The prime minister, Boris Johnson, has accused Extinction Rebellion of seeking “to limit the public’s access to news” after the group blockaded two UK printworks, delaying the distribution of major national newspapers.
The activists, who staged the action to highlight the failure by the media to “report on the climate and ecological emergency”, were also condemned by the home secretary, Priti Patel, for “attacking democracy”.
More than 100 protesters used vehicles and bamboo structures to block roads outside the Newsprinters printing works at Broxbourne, in Hertfordshire, and Knowsley, near Liverpool, on Friday evening.
Hertfordshire police said delivery lorries had not left the Broxbourne site as of 6am on Saturday, and that 42 arrests had been made.
The presses print the Murdoch-owned News Corp’s titles, including the Sun, Times, Sun on Sunday and Sunday Times, as well as the Daily Telegraph and Sunday Telegraph, the Daily Mail and Mail on Sunday, and the London Evening Standard.
A spokeswoman for Newsprinters said printing had transferred to “industry partners” overnight and that staff were working to get newspapers delivered to retailers as soon as possible.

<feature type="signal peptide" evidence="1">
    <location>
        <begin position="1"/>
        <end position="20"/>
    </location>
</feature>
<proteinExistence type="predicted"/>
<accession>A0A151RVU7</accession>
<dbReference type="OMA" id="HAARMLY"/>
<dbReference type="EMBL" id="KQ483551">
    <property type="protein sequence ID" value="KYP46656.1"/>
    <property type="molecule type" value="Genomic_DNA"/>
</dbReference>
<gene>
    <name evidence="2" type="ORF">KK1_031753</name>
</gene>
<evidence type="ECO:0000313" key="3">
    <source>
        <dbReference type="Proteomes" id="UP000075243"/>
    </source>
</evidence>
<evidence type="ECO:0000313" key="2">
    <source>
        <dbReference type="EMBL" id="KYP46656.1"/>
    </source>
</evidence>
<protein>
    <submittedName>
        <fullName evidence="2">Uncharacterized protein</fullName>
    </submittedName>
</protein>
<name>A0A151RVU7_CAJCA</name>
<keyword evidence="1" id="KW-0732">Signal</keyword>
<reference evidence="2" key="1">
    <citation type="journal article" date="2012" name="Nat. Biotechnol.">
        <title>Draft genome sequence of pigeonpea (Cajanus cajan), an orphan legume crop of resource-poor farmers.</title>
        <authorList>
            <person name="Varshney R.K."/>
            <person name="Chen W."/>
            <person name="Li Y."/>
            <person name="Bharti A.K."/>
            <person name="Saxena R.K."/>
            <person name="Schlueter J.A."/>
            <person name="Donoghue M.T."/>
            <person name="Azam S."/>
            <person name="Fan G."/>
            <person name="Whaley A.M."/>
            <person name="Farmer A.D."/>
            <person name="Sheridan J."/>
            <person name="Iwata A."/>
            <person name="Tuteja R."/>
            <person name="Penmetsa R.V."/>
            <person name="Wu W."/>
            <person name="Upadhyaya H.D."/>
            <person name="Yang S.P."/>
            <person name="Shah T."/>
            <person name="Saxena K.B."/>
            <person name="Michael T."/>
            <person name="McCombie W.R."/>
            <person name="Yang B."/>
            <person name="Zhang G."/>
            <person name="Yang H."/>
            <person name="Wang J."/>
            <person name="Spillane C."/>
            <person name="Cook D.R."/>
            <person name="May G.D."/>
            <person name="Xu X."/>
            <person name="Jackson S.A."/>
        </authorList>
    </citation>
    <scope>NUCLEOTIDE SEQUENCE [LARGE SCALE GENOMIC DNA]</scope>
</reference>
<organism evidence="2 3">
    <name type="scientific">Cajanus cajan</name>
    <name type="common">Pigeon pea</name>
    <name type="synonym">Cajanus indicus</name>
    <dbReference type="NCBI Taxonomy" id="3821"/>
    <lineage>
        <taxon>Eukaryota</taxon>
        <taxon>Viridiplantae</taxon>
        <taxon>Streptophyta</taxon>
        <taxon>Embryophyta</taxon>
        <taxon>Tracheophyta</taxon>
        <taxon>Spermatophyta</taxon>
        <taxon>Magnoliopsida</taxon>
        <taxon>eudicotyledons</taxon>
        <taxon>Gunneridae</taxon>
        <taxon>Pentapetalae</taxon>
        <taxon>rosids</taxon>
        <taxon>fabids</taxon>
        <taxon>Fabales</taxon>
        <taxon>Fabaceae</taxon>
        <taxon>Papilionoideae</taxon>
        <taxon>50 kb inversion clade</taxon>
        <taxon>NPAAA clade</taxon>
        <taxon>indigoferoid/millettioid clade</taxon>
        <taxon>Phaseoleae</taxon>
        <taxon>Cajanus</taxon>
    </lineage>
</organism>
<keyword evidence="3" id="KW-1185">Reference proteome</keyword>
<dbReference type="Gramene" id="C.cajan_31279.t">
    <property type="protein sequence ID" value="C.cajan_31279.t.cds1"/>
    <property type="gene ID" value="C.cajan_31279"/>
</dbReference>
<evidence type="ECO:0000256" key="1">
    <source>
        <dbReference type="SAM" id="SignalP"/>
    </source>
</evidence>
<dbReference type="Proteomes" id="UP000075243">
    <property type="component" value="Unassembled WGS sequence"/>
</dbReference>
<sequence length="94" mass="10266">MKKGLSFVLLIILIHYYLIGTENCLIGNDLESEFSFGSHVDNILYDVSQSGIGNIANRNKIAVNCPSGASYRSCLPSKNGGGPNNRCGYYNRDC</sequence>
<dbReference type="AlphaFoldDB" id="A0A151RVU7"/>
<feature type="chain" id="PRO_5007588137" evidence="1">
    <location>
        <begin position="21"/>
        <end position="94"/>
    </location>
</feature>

“We apologise sincerely to any readers of the Sun, the Times, the Daily Mail, the Daily Telegraph and the Financial Times who may be unable to buy their usual newspaper this morning due to late deliveries,” she said.
“This attack on all of the free press impacted many workers going about their jobs. Overnight print workers, delivery drivers, wholesale workers and retail newsagents have faced delays and financial penalty. This is a matter for the police and the Home Office.”
The Federation of Independent Retailers said the protest left small businesses with “angry customers” to deal with as well as affecting home delivery services.
Stuart Reddish, the body’s national president, said: “Many members have reported that their newspaper deliverers have been left hanging around as their deliveries have failed to arrive. It also means we are unable to get newspapers to our elderly and vulnerable customers.
“Newsagents have played a critical role during Covid-19 in getting newspapers into the hands of readers and this is not helpful at a time when every sale counts.”
Industry sources told the Guardian that other newspaper publishers swiftly helped pick up capacity to limit the disruption to distribution.